This study compares the outcome of different treatment options for spontaneous intra-abdominal abscesses in active Crohn’s disease.
A retrospective analysis of Crohn’s disease patients between January 2007 and December 2018 was performed in two Belgian IBD centres. Successful conservative management was defined as complete abscess resolution without the need for bowel resection. The primary outcome was suboptimal evolution, defined as a composite outcome of abscess recurrence, postoperative complications and/or need for a non-elective resection.
We evaluated 43 Crohn’s patients that presented with an intra-abdominal abscess. One patient underwent immediate bowel resection because of septic shock. In all other 42 cases a conservative approach was taken (including drainage), which led to a complete abscess resolution rate of 28.6% (12/42). The remaining patients (30/42) required bowel resection. Anti-TNF use was associated with successful conservative management (OR = 13.36; 95% CI: 11.19-15.52; P = 0.006), while an opposite trend was found for corticosteroids (OR = 0.14; 95% CI: -2.03-2.32; P = 0.055). There was a trend towards suboptimal evolution in case of previous bowel resection (OR = 4.77; 95% CI: 0.77-29.66; P = 0.094) or age above 50 years (OR = 5.17; 95% CI: 0.86-30.91; P = 0.072).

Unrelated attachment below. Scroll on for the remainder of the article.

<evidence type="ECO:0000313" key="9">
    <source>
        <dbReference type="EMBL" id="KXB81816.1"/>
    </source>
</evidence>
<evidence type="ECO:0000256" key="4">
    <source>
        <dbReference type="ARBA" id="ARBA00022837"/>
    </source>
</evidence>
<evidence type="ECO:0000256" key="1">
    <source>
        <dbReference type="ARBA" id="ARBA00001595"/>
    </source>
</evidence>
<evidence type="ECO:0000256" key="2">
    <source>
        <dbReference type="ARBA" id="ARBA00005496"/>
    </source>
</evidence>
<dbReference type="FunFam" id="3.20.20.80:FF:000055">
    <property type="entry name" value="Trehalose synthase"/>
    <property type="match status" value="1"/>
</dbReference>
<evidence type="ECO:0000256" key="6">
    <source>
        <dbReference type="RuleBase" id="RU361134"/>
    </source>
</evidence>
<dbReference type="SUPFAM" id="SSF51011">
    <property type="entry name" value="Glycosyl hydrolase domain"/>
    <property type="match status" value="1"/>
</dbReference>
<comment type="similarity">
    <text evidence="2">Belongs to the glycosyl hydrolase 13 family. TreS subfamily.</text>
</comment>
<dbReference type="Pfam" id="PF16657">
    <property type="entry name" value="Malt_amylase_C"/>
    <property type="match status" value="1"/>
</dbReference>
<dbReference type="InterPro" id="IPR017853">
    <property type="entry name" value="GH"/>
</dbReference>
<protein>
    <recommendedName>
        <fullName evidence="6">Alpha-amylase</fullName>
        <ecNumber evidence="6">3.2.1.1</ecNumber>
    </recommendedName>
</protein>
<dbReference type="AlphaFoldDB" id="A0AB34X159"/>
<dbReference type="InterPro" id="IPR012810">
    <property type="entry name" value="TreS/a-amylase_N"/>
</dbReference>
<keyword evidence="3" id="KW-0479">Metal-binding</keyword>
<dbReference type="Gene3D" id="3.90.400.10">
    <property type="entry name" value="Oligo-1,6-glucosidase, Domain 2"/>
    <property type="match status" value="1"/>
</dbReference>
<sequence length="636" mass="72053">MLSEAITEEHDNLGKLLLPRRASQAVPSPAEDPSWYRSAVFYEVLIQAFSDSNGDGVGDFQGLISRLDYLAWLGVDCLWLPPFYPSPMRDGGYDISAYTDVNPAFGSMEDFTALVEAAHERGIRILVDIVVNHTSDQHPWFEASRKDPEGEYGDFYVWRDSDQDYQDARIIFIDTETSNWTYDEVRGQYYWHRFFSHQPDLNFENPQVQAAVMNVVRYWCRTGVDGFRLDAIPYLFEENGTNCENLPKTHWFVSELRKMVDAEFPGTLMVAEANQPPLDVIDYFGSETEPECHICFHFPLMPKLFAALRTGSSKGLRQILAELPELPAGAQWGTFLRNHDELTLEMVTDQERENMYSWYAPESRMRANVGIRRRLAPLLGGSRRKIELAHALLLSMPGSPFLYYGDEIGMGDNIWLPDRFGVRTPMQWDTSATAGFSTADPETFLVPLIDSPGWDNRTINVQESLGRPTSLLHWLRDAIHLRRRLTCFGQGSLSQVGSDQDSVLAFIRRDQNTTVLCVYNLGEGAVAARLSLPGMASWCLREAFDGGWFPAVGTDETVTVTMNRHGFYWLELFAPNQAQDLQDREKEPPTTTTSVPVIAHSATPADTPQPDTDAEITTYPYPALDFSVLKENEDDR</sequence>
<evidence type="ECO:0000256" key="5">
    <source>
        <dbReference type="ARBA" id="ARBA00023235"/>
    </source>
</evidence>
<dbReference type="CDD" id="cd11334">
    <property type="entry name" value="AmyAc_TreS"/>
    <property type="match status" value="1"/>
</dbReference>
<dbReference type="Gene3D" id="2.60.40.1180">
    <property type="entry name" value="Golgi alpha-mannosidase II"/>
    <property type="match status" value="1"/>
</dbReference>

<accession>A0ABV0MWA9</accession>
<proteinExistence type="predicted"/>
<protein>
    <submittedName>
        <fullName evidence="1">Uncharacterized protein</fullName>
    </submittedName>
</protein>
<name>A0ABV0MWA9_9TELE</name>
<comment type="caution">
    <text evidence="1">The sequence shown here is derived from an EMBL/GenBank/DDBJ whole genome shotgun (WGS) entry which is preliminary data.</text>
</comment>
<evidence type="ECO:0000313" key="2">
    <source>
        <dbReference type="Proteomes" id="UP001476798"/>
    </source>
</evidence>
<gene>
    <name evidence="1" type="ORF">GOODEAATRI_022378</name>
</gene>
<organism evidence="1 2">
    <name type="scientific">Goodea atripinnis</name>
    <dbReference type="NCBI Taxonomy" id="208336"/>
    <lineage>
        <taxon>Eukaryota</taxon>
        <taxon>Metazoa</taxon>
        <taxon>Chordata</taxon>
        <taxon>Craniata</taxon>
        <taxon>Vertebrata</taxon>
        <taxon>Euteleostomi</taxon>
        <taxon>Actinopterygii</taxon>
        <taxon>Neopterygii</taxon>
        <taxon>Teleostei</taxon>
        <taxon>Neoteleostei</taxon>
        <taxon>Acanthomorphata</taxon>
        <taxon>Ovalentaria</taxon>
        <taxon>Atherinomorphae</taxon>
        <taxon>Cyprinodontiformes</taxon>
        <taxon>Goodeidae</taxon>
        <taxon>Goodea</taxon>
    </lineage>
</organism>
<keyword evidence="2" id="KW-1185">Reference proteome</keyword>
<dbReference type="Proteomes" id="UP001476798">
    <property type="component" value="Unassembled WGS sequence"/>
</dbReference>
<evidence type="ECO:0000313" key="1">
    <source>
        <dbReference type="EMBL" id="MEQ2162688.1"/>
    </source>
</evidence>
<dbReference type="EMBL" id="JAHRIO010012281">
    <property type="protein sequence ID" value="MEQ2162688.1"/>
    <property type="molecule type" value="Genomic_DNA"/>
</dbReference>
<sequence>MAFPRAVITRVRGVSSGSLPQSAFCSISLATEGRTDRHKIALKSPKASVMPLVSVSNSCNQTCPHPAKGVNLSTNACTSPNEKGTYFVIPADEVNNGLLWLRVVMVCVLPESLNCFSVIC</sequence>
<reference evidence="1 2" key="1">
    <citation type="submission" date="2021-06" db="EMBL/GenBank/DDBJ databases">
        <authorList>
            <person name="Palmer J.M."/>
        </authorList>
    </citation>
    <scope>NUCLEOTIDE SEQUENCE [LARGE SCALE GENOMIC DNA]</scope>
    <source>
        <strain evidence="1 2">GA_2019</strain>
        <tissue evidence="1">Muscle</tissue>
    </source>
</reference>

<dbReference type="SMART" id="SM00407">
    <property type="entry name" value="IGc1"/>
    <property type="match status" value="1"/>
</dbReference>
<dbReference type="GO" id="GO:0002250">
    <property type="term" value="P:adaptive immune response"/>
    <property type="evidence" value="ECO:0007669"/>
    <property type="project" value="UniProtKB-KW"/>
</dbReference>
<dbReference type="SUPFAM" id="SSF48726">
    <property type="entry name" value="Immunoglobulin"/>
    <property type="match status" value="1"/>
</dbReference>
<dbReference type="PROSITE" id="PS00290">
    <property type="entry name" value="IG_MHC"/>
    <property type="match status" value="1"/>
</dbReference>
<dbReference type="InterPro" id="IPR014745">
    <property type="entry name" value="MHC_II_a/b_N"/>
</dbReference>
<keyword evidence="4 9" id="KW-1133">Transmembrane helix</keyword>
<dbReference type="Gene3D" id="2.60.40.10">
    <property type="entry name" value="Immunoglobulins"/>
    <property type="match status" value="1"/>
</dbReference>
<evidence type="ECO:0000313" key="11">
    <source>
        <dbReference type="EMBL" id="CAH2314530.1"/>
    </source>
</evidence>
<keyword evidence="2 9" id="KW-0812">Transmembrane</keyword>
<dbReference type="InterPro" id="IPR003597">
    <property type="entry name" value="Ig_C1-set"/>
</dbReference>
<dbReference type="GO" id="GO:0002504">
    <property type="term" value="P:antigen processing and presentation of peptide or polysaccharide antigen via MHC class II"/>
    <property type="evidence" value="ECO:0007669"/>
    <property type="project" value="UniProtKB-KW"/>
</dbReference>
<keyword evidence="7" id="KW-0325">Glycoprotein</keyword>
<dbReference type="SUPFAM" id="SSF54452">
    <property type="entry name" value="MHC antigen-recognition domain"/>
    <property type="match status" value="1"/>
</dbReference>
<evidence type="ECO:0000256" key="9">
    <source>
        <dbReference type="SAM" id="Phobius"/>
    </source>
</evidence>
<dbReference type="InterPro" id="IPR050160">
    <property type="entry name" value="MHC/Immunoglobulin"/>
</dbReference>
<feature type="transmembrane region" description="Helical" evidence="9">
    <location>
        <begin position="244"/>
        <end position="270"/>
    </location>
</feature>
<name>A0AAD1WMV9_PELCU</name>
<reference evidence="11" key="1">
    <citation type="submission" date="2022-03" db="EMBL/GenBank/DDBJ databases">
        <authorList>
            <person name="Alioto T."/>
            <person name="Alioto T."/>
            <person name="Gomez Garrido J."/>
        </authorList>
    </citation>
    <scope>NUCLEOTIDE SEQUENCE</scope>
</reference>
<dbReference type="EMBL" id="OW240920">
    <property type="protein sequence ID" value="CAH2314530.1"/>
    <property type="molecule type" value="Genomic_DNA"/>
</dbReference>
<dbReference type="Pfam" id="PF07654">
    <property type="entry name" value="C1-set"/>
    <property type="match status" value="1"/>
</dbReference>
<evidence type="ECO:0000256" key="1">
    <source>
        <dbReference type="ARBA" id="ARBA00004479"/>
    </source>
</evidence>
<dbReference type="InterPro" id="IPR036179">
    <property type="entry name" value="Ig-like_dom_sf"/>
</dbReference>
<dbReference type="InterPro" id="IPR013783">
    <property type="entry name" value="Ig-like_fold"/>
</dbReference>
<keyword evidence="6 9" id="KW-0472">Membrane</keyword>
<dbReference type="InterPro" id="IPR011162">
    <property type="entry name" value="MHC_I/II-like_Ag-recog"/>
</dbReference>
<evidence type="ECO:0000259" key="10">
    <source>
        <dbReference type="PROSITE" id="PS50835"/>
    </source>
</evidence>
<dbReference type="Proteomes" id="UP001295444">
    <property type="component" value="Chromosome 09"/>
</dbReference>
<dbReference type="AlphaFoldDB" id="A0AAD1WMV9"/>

Bowel resection appears to be inevitable in the majority of Crohn’s patients presenting with an intra-abdominal abscess. Based on our series, an attempt for conservative treatment may particularly be successful with anti-TNF in younger patients that have not undergone previous bowel resection. Large-scale prospective studies are needed to confirm these findings.